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Holocaust Denial on Trial, Trial Transcripts, Day 16: Electronic Edition
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1IN THE HIGH COURT OF JUSTICE
1996 I. No. 113
QUEEN'S BENCH DIVISION
2Royal Courts of Justice
4 Monday, 7th February 2000
7MR JUSTICE GRAY
9B E T W E E N: DAVID JOHN CAWDELL IRVING
11(1) PENGUIN BOOKS LIMITED
12(2) DEBORAH E. LIPSTADT
14The Claimant appeared in person
15MR RICHARD RAMPTON Q.C. (instructed by Messrs Davenport Lyons and Mishcon de Reya) appeared on behalf of the First and
17MISS HEATHER ROGERS (instructed by Davenport Lyons) appeared on behalf of the First Defendant Penguin Books Limited
18MR ANTHONY JULIUS (of Mishcon de Reya) appeared on behalf of
19the Second Defendant Deborah Lipstadt
21(Transcribed from the stenographic notes of Harry Counsell
&Company, Clifford's Inn, Fetter Lane, London EC4
23(This transcript is not to be reproduced without the written permission of Harry Counsell &Company)
25 PROCEEDINGS - DAY SIXTEEN
1 Day 16 Monday, 7th February 2000.
2 (10.30 a.m.)
3 MR JUSTICE GRAY: Mr Irving and Mr Rampton, I have received a
4letter from I think it is a German lawyer called Gunter
5Murmann, the significance of which is not immediately
6obvious to me, but I thought I had better hand it down to
7you to make what you will of it. I know you have been
8receiving a lot of similar documents. Have a look at it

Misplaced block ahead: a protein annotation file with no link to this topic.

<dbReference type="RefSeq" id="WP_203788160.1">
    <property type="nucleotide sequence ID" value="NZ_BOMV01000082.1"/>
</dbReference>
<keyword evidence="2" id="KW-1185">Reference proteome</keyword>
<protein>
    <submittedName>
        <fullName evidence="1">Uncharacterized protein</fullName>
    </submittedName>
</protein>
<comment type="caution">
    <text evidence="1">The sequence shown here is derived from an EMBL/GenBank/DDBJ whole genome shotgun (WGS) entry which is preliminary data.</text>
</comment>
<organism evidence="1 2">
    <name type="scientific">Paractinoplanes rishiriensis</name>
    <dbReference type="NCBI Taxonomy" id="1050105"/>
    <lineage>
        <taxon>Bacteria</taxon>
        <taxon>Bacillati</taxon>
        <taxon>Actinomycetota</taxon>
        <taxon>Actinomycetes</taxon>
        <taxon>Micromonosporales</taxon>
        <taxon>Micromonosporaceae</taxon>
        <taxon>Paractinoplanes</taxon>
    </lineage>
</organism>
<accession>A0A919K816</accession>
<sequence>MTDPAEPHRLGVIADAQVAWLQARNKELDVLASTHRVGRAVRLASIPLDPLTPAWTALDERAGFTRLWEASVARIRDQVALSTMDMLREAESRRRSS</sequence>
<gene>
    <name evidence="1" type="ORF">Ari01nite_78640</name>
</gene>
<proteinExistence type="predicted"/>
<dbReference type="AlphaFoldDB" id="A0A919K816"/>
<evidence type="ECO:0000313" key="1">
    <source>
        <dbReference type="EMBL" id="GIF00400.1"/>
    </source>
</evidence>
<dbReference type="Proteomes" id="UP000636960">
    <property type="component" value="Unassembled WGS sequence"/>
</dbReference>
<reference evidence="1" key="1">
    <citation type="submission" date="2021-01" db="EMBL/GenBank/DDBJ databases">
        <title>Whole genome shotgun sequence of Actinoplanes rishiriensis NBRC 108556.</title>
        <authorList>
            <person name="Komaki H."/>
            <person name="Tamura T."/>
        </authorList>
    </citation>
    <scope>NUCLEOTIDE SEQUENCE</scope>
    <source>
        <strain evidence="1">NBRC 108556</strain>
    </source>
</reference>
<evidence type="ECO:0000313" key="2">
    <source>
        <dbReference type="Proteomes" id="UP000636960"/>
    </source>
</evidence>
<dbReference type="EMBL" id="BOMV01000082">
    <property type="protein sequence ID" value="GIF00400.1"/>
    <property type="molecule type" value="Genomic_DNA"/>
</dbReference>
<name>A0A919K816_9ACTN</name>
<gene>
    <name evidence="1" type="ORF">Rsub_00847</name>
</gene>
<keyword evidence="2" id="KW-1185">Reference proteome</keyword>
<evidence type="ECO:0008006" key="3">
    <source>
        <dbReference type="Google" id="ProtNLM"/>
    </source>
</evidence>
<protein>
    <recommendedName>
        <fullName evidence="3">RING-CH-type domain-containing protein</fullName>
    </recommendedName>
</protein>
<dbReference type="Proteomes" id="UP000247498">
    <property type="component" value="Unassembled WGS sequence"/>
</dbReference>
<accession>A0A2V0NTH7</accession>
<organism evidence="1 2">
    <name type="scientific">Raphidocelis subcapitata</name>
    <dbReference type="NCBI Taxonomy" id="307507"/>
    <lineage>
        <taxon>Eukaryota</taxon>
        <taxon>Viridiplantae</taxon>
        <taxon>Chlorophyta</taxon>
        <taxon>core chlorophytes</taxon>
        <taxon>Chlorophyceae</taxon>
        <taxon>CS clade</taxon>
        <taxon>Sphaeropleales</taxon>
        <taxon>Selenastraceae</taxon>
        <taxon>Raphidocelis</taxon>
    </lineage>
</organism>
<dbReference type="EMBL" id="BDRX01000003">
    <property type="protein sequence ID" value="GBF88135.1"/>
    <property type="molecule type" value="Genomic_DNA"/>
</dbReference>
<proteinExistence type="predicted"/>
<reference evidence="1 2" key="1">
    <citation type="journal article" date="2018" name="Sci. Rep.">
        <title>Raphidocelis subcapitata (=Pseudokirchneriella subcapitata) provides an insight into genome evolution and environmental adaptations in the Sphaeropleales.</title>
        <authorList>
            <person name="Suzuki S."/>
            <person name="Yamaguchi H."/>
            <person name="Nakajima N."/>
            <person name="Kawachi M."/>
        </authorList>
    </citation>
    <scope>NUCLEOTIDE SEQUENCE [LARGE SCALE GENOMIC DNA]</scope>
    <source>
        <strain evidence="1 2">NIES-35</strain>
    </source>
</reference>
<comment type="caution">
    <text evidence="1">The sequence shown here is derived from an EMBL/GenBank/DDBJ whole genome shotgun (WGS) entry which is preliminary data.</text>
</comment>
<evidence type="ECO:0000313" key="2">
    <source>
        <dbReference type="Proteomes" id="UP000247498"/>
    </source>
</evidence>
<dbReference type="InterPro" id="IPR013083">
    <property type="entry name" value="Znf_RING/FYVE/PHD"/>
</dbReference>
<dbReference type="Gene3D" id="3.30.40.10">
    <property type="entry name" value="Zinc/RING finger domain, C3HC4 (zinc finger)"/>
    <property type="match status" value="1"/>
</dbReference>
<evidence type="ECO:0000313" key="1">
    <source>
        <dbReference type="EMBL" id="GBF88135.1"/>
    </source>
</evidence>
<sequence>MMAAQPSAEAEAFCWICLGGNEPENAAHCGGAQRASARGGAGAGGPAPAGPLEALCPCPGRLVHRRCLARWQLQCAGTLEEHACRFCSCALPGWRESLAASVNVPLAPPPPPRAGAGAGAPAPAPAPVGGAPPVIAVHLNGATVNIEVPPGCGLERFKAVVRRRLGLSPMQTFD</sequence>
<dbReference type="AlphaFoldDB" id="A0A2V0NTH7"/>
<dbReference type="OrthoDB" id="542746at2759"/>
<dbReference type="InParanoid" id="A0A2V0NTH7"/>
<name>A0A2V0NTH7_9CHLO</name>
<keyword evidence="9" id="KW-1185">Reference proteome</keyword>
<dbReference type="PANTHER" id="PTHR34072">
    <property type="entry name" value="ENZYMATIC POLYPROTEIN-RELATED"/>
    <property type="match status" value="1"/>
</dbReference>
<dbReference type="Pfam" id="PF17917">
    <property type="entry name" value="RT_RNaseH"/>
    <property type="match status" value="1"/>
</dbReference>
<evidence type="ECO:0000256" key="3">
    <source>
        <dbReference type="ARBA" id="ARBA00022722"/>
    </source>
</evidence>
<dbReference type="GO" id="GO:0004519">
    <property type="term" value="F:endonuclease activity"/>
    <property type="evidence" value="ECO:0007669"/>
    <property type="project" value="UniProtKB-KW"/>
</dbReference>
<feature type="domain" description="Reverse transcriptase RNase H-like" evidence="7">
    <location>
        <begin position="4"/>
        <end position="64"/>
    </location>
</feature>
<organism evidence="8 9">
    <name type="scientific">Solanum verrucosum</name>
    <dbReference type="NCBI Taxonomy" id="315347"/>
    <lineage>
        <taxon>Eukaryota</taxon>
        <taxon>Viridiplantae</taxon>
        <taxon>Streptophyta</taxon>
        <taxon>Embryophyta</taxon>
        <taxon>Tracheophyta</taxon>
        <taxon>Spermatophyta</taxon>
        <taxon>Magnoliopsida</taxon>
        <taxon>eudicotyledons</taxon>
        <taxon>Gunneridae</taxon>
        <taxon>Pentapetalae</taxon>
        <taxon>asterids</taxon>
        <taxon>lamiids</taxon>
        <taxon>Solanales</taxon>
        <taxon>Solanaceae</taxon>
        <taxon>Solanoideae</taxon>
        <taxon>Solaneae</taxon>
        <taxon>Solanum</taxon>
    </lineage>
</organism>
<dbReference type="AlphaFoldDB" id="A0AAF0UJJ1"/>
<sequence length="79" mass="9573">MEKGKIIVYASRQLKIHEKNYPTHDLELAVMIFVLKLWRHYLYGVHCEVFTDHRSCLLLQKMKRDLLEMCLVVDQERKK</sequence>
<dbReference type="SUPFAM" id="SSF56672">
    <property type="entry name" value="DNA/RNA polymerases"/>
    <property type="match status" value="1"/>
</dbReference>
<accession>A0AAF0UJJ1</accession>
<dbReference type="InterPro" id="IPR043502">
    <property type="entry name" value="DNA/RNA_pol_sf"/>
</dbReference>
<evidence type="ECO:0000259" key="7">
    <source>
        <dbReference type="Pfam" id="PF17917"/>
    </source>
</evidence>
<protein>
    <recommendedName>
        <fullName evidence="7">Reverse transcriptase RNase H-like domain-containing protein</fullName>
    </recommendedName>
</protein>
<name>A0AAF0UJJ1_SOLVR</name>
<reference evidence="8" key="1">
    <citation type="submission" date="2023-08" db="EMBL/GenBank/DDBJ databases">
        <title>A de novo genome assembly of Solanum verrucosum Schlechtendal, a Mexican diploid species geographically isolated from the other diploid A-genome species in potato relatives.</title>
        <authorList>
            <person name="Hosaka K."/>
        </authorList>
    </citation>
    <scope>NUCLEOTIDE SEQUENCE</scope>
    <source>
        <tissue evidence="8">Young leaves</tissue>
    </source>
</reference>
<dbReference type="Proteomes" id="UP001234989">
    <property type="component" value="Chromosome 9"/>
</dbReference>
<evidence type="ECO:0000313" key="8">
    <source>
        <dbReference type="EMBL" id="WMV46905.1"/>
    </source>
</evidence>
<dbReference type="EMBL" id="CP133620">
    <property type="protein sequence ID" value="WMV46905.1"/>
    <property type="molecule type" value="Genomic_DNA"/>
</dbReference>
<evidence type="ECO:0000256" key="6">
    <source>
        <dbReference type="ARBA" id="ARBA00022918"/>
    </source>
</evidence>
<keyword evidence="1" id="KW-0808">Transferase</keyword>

9when you have a convenient moment. Yes, Mr Irving?
10 MR IRVING: May it please the court. I have here this morning
11a witness on summons, Sir John Keegan. I also have a
12number of points that I wish to submit to your Lordship.
13I think, out of fairness to Sir John Keegan, we ought to
14hear his evidence first, and then I will put to your
15Lordship the various procedural points which I wish to.
16 MR JUSTICE GRAY: That sounds perfectly sensible. Let us have
18 MR IRVING: I call Sir John Keegan.
19 < SIR JOHN KEEGAN, sworn.
20< Examined by MR IRVING.
21 Q. [Mr Irving] My Lord, Sir John's evidence will go entirely to
22reputation and no other matter in this court. Sir John,
23first of all, to make it perfectly plain to the court, you
24are here pursuant to a witness summons, in other words,
25what used to be called a subpoena. Is that correct?
26 A. [Sir John Keegan] I was subpoenaed by you. I would also like to say that
1until this moment I have never met you, never spoken to
2you and never corresponded with you.
3 Q. [Mr Irving] That is precisely what I was going to ask next. In other
4words, I have not rehearsed with you in any way what
5I might or might not ask you by way of questions?
6 A. [Sir John Keegan] I would not have agreed to that in any case.
7 Q. [Mr Irving] Yes, of course.
8 A. [Sir John Keegan] Sir John, you are now Defence Correspondent for Telegraph
10 A. [Sir John Keegan] Defence Editor.
11 Q. [Mr Irving] Defence Editor of Telegraph Newspapers Limited. How long
12have you held that post, please?
13 A. [Sir John Keegan] I was Defence Correspondent to begin with in 1986 and
14became Defence Editor about 1990.
15 Q. [Mr Irving] You have, it is fair to say, a very high reputation in
16England as what I might call an establishment historian?
17 A. [Sir John Keegan] Well, I was knighted for services to military history
18 Q. [Mr Irving] My congratulations and the congratulations of the court go